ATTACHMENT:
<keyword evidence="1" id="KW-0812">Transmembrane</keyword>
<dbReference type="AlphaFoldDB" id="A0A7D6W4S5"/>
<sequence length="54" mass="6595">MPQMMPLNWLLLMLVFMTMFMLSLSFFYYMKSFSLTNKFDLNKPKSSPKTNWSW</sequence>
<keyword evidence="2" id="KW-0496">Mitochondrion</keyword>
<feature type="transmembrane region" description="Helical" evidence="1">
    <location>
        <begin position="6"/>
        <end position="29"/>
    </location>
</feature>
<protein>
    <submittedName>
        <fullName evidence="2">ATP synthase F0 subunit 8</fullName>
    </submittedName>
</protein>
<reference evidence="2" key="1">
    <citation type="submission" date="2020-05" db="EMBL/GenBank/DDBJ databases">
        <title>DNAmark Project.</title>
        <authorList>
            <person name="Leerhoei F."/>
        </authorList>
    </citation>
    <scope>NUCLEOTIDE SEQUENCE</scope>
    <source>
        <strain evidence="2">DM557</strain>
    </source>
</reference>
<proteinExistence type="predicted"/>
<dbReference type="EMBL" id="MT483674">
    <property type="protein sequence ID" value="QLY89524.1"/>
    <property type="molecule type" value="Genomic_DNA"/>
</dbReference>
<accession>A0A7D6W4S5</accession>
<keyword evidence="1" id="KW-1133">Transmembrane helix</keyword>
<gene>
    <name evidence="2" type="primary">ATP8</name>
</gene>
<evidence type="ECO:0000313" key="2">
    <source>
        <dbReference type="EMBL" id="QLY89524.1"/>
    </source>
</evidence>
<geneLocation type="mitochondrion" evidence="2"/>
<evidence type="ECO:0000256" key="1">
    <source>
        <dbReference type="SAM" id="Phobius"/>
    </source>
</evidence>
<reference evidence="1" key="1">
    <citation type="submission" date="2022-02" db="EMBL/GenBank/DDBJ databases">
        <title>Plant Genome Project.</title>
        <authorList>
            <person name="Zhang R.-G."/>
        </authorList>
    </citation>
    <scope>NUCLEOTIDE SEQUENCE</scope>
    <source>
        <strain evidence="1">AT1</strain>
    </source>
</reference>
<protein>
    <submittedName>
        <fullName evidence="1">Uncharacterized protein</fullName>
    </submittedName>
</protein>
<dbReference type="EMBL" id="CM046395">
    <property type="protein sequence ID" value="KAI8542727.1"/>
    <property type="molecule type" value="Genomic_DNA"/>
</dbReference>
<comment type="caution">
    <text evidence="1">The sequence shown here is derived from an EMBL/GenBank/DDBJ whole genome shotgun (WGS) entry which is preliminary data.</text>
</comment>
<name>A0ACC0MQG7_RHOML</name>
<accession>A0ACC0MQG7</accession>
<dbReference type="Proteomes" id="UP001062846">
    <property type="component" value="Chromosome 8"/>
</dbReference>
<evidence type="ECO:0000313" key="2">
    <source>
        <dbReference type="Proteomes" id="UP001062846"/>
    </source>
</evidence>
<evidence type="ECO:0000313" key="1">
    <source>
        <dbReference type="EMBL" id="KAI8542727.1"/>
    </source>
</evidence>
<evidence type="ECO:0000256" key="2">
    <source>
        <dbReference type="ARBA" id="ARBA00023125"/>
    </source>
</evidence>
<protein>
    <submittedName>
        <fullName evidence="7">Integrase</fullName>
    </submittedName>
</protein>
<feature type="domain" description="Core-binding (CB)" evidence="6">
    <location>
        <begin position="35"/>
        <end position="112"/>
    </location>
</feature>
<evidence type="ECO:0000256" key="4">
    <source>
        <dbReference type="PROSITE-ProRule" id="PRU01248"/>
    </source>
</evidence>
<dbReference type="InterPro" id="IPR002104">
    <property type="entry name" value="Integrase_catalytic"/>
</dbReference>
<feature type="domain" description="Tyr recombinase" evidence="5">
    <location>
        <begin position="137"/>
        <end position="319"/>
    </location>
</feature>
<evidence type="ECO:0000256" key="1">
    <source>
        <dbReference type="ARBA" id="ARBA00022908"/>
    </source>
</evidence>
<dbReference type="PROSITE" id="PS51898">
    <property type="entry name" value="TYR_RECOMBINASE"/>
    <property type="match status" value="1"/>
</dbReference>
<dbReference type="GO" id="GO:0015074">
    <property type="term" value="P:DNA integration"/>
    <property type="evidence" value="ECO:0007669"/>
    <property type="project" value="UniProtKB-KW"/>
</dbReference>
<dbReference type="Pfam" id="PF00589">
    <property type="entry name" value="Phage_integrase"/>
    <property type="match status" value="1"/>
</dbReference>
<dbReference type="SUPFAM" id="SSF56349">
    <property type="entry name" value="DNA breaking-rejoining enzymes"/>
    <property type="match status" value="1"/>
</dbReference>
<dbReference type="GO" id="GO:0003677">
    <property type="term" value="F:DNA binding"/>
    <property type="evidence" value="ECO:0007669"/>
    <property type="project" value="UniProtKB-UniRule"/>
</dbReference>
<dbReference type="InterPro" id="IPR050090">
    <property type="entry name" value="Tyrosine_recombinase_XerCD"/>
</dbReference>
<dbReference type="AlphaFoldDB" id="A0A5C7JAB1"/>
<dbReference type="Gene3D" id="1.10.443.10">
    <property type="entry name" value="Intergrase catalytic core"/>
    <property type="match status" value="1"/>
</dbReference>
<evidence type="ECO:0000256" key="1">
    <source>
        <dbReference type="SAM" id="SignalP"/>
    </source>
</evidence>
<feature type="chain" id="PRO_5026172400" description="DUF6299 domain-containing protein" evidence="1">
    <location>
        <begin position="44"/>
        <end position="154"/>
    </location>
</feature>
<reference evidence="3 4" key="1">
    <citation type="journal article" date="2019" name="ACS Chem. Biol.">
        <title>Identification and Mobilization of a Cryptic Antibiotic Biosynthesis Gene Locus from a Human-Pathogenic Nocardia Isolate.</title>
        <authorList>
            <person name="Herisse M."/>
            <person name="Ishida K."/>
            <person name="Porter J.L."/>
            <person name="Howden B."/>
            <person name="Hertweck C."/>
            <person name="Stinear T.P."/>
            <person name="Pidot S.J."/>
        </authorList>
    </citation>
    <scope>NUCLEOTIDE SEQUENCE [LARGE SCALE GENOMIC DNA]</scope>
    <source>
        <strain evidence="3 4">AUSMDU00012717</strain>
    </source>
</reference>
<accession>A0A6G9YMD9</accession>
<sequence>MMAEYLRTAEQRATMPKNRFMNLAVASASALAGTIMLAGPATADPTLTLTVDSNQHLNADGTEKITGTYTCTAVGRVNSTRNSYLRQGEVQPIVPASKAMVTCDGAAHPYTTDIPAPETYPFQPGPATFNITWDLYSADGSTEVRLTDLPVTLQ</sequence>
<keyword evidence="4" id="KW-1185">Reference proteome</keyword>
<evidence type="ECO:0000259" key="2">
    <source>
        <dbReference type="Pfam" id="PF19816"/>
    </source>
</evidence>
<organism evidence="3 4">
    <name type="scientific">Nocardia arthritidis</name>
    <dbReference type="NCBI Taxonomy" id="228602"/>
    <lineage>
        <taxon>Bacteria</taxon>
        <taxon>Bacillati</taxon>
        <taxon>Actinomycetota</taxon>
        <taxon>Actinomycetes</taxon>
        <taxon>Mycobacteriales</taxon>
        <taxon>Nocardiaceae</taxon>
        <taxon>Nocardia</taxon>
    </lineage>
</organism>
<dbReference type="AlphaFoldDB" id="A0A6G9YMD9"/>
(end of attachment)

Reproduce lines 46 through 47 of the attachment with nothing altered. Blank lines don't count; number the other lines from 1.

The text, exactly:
        <dbReference type="SAM" id="Phobius"/>
    </source>